Let Your Client Speak to Delicious Living

Founded in 1985, Delicious Living bills itself as the editorial companion for natural food shoppers, but you won’t find it on most magazine racks. Issues are bought and then distributed, generally free of charge, by participating natural product stores. “The founder [Doug Greene] was a real visionary,” said editor-in-chief Elisa Bosley. “He didn’t think people should have to pay for this. It’s totally educational, and that’s what they’ve stuck with this whole time.”

The mag provides online opportunities for publicist pitches, given that the client has expert knowledge on either a particular health field or product. As always, make sure to do your homework before you pitch — that means familiarizing yourself with the pub and tailoring your idea accordingly.

For pitching etiquette and editors’ contact info, read How To Pitch: Delicious Living.

Sherry Yuan

ag_logo_medium.gifThe full version of this article is exclusively available to Mediabistro AvantGuild subscribers. If you’re not a member yet, register now for as little as $55 a year for access to hundreds of articles like this one, discounts on Mediabistro seminars and workshops, and all sorts of other bonuses.

Let’s Make June ‘Be Kind to a Journalist’ Month

Hack to Flack is a monthly column by Lindsay Goldwert, a senior program executive at Hotwire, a global tech PR firm. Before she leapt to the dark side, Lindsay worked at the New York Daily News, ABCNews.com, CBSNews.com, CourtTV, Glamour and Redbook.

If there’s any profession that deserves a little TLC this month, it’s the print and online news business. Pink slips flew at the New York Daily News, buyouts reigned at the Post and the Village Voice imploded. The DOJ is breathing down the AP’s neck. Rumors are flying about layoffs at ESPN. I doubt there’s more than handful of newsrooms in the country where reporters and editors feel confident that their jobs, as they know them, will be there in 2014.

There’s been more than a few things written about how the PR industry needs to change in the face of the shrinking newsroom. But in a field that’s supposed to be built on “relationships,” I haven’t seen much empathy for the laid-off journalists. Strange, since we rely on their news judgment, good moods and spare moments to consider our stories and ideas for publication.

Consider what journalists do: They make it known that they’re interested in hearing about, say, new fitness apps. Then they get a deluge of emails from PR people who pitch them everything from fitness water, to fitness DVDs, to fitness instructors. “Maybe for a future story,” we say. That’s like you emailing your friends seeking a good housepainter and getting hundreds of responses for floor guys, electricians, roofers and custom closet makers “just in case.” That’s not good work — that’s telemarketing.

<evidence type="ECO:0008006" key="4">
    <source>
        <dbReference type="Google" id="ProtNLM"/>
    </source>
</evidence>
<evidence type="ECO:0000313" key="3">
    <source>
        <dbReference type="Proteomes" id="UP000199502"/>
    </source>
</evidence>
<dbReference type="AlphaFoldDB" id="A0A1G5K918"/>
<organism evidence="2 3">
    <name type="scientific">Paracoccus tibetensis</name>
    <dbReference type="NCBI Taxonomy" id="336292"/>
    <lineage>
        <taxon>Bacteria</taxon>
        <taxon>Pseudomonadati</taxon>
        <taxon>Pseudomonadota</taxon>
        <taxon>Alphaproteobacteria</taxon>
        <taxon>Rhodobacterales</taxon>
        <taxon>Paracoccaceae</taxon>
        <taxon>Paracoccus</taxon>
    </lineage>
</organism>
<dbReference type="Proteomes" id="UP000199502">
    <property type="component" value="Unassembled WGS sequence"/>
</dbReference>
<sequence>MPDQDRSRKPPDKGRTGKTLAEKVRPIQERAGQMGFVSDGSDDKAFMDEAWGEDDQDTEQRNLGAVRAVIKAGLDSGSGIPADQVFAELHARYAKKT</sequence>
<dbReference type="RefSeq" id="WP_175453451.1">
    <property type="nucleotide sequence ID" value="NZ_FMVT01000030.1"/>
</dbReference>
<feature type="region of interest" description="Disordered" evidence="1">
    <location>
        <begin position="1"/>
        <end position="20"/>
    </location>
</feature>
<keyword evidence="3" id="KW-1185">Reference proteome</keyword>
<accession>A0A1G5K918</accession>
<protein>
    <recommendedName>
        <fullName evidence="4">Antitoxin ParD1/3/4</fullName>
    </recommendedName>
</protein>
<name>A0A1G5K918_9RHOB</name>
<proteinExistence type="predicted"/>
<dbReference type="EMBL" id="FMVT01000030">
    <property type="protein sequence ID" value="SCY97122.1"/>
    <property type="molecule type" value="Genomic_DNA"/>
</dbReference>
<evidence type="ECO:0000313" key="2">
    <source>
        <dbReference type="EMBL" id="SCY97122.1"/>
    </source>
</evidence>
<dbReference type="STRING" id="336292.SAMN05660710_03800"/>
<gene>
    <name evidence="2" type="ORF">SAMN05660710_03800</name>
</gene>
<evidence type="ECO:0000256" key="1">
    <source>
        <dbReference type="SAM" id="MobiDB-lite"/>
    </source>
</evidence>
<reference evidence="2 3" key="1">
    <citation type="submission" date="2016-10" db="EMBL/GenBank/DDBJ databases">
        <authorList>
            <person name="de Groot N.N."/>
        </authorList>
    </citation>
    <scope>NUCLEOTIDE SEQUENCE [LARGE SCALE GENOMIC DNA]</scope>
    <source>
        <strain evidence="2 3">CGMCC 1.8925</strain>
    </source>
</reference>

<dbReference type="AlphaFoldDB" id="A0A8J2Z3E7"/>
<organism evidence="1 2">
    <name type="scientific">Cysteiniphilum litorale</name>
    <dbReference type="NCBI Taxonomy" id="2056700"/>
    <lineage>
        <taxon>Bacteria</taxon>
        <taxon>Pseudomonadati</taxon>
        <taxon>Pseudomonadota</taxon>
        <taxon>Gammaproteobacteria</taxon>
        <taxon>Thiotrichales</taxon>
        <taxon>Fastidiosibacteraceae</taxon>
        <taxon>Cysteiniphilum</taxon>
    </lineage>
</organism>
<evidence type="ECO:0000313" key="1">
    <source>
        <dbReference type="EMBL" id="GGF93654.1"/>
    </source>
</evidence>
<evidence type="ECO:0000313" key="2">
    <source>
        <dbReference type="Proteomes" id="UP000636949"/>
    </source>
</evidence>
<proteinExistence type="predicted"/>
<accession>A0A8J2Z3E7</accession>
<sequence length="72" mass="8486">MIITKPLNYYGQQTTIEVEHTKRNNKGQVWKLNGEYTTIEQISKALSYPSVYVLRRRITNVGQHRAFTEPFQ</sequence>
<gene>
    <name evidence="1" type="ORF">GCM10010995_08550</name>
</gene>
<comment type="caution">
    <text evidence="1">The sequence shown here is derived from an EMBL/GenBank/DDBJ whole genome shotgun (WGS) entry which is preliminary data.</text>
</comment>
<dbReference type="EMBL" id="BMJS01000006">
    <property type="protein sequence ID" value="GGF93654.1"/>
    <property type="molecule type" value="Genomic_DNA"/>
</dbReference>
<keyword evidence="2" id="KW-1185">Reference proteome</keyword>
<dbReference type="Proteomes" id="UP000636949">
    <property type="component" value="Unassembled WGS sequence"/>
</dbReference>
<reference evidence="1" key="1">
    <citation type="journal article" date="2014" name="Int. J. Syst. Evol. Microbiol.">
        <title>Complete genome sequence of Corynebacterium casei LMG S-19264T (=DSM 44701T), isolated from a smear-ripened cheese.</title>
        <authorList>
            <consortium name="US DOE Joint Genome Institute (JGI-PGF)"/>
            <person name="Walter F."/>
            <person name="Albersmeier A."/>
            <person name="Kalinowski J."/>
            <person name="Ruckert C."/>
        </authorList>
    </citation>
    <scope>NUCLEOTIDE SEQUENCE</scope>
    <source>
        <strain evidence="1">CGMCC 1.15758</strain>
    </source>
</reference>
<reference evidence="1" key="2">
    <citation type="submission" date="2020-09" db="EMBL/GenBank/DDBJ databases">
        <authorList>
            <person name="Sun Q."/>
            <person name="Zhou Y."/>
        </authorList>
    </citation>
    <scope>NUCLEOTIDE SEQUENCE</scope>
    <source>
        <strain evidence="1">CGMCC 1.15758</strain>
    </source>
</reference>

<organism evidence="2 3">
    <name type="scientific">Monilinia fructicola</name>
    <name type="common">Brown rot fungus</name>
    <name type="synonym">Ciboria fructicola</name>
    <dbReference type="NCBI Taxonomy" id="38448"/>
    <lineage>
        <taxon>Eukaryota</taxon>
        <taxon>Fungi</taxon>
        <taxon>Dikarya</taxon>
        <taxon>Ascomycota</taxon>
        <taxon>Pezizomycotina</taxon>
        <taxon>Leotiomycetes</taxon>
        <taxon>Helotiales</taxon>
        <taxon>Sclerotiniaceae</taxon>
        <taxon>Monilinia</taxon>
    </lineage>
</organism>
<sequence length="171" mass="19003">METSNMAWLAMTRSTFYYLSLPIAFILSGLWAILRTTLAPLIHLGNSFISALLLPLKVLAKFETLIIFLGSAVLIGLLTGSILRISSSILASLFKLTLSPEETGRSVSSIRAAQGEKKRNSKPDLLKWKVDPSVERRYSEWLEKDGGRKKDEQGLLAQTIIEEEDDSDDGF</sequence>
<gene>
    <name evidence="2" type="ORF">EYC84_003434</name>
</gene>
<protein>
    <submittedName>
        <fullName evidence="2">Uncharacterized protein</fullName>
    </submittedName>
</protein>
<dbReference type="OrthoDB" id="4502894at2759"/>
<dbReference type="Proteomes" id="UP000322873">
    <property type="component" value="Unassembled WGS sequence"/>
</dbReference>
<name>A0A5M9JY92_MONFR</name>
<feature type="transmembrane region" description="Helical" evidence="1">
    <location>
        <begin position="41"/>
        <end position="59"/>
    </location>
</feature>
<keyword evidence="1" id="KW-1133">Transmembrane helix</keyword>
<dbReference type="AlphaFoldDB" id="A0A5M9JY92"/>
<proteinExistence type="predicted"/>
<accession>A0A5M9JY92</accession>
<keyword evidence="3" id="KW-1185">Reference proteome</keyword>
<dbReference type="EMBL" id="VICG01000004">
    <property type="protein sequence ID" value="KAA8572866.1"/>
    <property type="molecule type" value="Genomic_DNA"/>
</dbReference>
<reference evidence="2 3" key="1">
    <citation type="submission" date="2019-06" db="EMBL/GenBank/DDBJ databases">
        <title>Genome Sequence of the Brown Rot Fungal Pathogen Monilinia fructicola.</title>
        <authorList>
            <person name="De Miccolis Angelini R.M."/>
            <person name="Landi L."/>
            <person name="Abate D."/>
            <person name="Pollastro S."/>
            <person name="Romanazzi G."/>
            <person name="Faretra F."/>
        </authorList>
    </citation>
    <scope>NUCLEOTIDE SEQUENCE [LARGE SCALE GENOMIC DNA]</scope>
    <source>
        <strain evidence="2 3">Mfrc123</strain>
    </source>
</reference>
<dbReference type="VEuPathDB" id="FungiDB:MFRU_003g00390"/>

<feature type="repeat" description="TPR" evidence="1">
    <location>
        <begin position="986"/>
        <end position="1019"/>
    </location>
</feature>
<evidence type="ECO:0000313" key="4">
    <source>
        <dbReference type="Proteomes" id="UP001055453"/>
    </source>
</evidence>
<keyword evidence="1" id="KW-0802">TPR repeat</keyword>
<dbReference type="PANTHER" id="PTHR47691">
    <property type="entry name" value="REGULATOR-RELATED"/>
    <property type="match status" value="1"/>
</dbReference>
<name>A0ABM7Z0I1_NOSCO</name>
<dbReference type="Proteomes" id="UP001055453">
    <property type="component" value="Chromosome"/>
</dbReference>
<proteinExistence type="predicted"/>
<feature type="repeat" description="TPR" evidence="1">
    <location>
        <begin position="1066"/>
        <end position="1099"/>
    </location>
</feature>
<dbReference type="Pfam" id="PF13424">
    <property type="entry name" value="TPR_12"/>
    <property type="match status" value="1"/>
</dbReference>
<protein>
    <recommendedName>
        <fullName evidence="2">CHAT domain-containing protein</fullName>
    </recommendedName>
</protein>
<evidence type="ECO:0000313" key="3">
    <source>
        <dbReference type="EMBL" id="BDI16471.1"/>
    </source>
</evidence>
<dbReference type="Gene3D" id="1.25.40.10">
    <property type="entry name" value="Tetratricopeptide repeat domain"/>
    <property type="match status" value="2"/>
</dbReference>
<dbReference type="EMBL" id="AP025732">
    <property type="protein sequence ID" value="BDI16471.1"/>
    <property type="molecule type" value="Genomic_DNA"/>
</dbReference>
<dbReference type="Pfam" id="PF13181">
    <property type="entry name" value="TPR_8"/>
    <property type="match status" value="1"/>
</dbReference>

We all talk about “cutting through the noise.” Hail Mary pitches that only push your client’s agenda and don’t propose any real value to a reporter or editor are noise.

Here are some ways to make lives easier for journalists that can only benefit you and your clients in the end:

Read more

Save $50 on Mediabistro’s Sports Event Marketing Course Starting May 1

Love sports? Love event planning? We’ve got a course for you. One of our newest offerings, Sports Event Marketing, begins on Wednesday May 1, 2013. In this intensive course, you’ll get hands-on experience creating a mock sports marketing campaign portfolio from an agency, corporate sponsor, or team franchise perspective. Interested? Learn more and register here. Use the promo code SPORTS50 to save $50 at checkout. This special offer expires April 30, 2013.

Instructor Michele Lago (left) is an event planner and sports marketer who has worked at five Olympic games, six Super Bowls, and two Masters. Her client list includes The Coca-Cola Company, SportsMark, Special Olympics, and The Sports Authority. During an interview with Michele, we asked what her most exciting event was. She said:

“My favorite event during that time (and my husband would likely agree) was the 2007 [Sports Illustrated] Swimsuit Issue Launch Party. That was the year Beyoncé was on the cover, and we hosted a 750-person VIP party in Hollywood with all the swimsuit models. The party was logistically and creatively challenging and was one of my first large high-profile events that I managed, so I always think back on it and smile.”

You can read the rest of our interview with Michele or visit the course site to learn more about the program and register.